As a replacement this year, we are planning a webcast in English covering Data Center Intelligence (DCI) and Identity Access Governance (IAM) on the original date of 23 April 2020.
Almost every hour there is new, unpleasant news due to the novel corona virus (COVID-19). The health of customers, employees and partners of Beta Systems is our main concern. We would have liked to have held the event as planned from April 22nd to 24th, 2020, especially since we had more registrations than ever before, but due to the current pandemic, we must cancel.
You will find details on registration and the final agenda for the webcast here:
Save the date now:
Look forward to exciting new information on products and customer presentations.
And take good care of yourself in the upcoming weeks!
The Beta Systems Team
Even the securest IBM Z installations in top security environments are
exposed to hacking threats that are underestimated, downplayed or simply
unknown to most mainframe operations and security teams. What is your risk
exposure, what methods social hackers are using and what are recommended steps
to protect yourself from those dangers?
Can an IBM z/OS mainframe be hacked? The answer is a simple “yes”.
A current Bitkom study even reports on the attack target of the German economy, the current “Spiegel” (one of the biggest german News-magazines) even reports on a “network with big holes”.
For instance a hacker group infiltrated 2012 multiple z/OS Mainframe Systems in Sweden, gained access to the RACF-Database and brute-force decrypted over 100.000 RACF account passwords. Plus they installed backdoors with permanent access without even needing passwords.
Sensitive data was lost or revealed and a funds were transferred from the bank to private accounts.
So what has changed?
As simple as it may sounds: your mainframe is connected to the world and there is interest in your mainframe! Not from script kiddies, but from semi-professional and professional hacker groups and even companies. And mainframe hacking tools are today available as open source free to use for everybody.
So what you can do to protect your IBM Mainframe?
- Don‘t trust that your mainframe is secure
- Use common sense security measures *)
- Use Identity & Access Management Software‘s standard security features to protect you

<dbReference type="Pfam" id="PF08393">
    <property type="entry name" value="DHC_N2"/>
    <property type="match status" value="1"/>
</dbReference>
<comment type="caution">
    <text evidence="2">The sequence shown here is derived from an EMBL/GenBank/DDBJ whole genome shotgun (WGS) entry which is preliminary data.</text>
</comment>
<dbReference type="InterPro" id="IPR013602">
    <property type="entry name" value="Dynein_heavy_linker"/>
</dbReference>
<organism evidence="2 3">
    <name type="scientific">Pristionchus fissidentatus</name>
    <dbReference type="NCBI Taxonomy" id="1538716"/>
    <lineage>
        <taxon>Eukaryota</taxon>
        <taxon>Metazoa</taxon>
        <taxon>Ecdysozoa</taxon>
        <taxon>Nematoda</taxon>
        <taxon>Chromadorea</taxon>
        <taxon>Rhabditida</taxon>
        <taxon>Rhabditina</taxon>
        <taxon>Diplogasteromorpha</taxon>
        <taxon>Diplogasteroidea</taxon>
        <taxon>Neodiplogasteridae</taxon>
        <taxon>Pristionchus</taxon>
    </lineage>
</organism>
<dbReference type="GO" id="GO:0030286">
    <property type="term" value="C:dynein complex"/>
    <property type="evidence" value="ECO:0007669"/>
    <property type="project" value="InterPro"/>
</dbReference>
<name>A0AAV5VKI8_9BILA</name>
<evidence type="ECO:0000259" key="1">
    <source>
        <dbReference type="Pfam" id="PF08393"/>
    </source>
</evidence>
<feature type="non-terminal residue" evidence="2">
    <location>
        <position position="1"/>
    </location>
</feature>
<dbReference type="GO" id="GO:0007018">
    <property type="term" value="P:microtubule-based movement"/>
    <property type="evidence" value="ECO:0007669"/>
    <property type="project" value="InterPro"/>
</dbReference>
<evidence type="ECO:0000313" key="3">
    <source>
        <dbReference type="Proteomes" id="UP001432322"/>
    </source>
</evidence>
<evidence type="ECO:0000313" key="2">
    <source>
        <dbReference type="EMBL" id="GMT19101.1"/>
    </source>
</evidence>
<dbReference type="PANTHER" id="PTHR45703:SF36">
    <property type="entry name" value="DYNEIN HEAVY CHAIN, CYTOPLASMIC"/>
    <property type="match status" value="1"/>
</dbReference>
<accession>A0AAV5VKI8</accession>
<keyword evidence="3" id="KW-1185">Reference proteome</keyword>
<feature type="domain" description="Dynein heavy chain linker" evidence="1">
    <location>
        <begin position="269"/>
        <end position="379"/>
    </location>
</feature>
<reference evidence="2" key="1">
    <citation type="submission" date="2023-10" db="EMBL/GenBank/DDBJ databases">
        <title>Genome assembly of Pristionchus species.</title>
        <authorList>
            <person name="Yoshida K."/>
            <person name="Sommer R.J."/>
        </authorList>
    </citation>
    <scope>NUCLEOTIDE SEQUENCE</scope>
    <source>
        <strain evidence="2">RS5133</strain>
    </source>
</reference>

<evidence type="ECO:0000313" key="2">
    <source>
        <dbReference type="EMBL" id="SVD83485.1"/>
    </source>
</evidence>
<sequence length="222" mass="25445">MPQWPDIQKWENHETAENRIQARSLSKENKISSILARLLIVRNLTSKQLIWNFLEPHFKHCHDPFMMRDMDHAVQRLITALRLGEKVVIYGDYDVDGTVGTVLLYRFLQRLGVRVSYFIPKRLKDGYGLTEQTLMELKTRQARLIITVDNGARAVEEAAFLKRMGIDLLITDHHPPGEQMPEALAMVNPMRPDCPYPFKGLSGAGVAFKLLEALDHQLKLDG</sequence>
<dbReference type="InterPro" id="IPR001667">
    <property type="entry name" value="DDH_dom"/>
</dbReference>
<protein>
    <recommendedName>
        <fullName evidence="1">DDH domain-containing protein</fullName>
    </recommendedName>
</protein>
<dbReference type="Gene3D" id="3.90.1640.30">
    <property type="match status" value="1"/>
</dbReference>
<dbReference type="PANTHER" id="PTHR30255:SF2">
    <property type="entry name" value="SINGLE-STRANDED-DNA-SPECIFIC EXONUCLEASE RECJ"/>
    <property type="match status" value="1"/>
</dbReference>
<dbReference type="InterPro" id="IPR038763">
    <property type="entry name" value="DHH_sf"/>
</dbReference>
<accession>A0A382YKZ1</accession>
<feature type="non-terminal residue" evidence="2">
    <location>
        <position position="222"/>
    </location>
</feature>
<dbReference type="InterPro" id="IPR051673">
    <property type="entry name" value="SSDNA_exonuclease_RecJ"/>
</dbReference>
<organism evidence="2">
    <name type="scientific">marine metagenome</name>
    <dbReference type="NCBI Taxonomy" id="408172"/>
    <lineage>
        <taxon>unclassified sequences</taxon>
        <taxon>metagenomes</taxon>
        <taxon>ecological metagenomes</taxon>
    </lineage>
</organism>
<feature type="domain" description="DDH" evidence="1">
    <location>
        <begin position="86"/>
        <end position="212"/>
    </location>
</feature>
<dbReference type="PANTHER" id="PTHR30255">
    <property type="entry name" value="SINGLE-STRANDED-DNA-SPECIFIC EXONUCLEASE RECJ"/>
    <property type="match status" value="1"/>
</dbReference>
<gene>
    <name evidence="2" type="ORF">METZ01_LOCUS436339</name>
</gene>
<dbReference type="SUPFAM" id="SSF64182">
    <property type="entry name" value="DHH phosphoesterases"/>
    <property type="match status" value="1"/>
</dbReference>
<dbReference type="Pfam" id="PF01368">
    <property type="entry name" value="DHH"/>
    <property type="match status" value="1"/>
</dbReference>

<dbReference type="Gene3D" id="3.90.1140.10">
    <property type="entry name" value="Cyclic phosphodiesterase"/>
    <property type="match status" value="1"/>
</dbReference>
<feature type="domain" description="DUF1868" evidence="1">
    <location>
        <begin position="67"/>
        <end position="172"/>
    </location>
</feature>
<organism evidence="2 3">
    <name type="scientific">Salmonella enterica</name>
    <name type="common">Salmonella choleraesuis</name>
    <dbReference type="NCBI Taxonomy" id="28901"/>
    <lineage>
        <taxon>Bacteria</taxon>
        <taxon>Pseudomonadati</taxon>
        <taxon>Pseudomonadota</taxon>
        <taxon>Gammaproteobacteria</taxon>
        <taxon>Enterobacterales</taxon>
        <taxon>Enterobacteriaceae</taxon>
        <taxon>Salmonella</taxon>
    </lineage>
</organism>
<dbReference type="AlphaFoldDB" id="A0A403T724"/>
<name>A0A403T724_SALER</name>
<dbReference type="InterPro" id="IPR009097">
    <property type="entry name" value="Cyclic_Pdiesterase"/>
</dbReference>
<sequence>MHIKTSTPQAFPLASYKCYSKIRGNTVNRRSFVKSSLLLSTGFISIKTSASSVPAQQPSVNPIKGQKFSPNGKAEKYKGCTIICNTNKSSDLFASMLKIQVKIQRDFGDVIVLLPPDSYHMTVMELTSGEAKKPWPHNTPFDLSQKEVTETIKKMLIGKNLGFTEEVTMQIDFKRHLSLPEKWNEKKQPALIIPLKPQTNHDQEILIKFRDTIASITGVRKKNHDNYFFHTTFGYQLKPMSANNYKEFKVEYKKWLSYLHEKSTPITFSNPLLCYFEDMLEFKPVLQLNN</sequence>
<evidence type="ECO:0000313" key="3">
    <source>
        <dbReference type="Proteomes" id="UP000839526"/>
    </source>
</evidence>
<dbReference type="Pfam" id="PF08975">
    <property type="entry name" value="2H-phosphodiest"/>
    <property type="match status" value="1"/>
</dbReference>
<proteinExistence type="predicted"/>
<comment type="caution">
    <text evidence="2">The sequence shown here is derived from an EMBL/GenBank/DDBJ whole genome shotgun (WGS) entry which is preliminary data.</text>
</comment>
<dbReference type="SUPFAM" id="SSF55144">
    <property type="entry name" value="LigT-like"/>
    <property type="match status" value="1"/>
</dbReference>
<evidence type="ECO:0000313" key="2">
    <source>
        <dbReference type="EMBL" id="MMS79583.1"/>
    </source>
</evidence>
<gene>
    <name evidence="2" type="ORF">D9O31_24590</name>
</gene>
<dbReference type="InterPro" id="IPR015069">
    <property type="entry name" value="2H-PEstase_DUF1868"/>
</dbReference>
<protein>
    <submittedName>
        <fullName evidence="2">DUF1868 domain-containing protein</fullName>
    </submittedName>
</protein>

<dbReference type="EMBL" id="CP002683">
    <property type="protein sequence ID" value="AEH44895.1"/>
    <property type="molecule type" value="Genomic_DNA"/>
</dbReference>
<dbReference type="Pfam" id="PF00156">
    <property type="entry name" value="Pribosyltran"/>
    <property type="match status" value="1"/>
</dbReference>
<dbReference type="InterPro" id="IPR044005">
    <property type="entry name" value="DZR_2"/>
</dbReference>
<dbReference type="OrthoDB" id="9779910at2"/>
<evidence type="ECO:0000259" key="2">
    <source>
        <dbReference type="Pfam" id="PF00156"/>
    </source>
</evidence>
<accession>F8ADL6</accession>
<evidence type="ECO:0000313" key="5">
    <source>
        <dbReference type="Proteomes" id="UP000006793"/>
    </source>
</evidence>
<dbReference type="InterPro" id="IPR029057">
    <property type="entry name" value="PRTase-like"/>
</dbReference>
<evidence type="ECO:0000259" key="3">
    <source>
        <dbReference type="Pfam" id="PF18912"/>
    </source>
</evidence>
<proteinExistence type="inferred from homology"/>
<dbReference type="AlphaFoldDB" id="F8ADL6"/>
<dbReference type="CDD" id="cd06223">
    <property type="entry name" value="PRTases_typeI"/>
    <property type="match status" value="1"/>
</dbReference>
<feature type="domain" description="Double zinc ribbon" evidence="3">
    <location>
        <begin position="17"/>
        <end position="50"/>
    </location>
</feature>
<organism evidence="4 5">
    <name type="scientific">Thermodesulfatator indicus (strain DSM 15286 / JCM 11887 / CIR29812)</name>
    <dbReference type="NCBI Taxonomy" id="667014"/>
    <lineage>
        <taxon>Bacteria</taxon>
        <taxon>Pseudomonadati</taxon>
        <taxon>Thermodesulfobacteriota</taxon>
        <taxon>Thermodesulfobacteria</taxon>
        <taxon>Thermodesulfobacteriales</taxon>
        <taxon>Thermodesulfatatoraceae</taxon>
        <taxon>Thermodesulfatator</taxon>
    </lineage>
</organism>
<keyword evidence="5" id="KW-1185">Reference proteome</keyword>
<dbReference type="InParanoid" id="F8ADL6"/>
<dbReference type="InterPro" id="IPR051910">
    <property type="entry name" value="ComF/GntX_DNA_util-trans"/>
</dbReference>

- Monitor access to your systems
- Collect logs & review them
- Conduct regular security audits
- Implement recommended NIST STIGs
- Be informed about security threats of the deployed mainframe software
- Execute a mainframe penetration test
On the subject of “social hacking”*
- Make yourself clear, that there are social hackers!
- Build awareness inside your company and team
- Define rules, how to act in case of calls, and what information can be given
- Limit the information you give out in calls or without calling back
- Be suspicious and ask for clear identification of the person talking to you.
- As a rule of thumb: Always call back!
Do you want to know more?
and the nifty details of the 2012 mainframe hack and your risk exposure will be
covered in our 60 min. Webinar “Hacking the Mainframe”. It includes information
on hacker practices based on a real life example and provides you with
recommendations and solutions how to protect your most viable information and
your mainframe security.
Sign up for “Preventing Security Breaches: 15 Rules for Securing the Mainframe” Webinar here:
Most people would say no. Such an idea sounds almost crazy.
Still this is more than likely to have happened at quite a few banks, as more and more banks outsource mainframe operations to service providers. The ironic thing about this is that it is indeed on the mainframe where the bank’s absolutely most critical information assets are to be found!
However, finding people who have mainframe skills is not easy. Many Z/OS experts have retired or will soon do so. This is what in the first place has led banks to outsourcing. If the trend continues, then any remaining mainframe-skilled workforce will slowly but surely be concentrated to a few service providers who will be running mainframe services for the majority of banks.
When it gets confusing
The job of a service provider is to make sure that an agreed SLA is fulfilled (preferably as cost-effective as possible). However, how do you define an SLA for IT security? Does that even make sense? The very nature of hacking is to find new vulnerabilities. How do you agree in an SLA on identifying new security threats?
Things can get confusing in an outsourcing process as responsibilities are reassembled. Let a few years pass and everyone will point to the service provider as soon as they hear the word mainframe. The service provider is responsible, right? Actually, when it comes to security that is not entirely true. The bank remains responsible for security, no matter where it derives its mainframe services from.